Tindora, also known as giloda or ivy gourd, are slender, pale-green gourds. The tindora is cooked until slightly tender and then stir-fried in a classic combination of spices. Tindora can be found at Indian grocers but if unavailable, fresh green beans (halved lengthwise) may be substituted.
Keyword how to cook tindora, tindora, tindora recipe
Prep Time 15minutes
Cook Time 30minutes
Total Time 45minutes
Author Dr. Sheil Shukla
1½tablespoonsneutral oilsuch as sunflower or grapeseed
¾teaspoonblack mustard seeds
½teaspoonsaltplus more to taste
¼teaspoonground red chiliplus more to taste
2teaspoonsfinely chopped jaggeryor sugar
1 to 2teaspoonsfresh lime juicefrom about ½ lime
Freshly chopped cilantrooptional
Trim the ends of the tindora. Slice each tindora in half lengthwise, then slice each half once or twice to make thinner slices. Discard any pieces of tindora that are red on the inside. Set aside.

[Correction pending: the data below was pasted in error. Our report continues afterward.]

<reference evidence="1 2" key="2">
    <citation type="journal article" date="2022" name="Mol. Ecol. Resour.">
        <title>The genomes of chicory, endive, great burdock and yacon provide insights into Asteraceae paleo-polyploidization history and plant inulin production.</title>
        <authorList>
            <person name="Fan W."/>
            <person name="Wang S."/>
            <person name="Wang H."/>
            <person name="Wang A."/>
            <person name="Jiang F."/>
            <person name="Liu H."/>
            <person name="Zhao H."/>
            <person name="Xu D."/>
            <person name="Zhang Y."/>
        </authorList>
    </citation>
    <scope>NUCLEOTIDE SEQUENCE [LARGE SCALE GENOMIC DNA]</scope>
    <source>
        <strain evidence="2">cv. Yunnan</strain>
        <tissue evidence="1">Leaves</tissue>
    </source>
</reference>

Heat the oil in a deep, wide nonstick pan over medium-high heat. Add the cumin and mustard seeds and toast until the mustard seeds pop, about 30 seconds.
Reduce the heat to low, stir in the ginger and asafetida (if using), and continue to stir until fragrant, about 30 seconds.
Add the sliced tindora and salt, and increase the heat to medium. Cover and continue cooking until the tindora is tender and starting to brown, 20 to 25 minutes. Stir about every 5 minutes to prevent the tindora from sticking to the bottom of the pan or burning.
Remove the cover, stir in the coriander, cumin, garam masala, chili, and turmeric, and continue to cook for about 1 minute to toast (but not burn) the spices.
Remove from the heat, stir in the jaggery and fresh lime juice, and garnish with cilantro, if desired.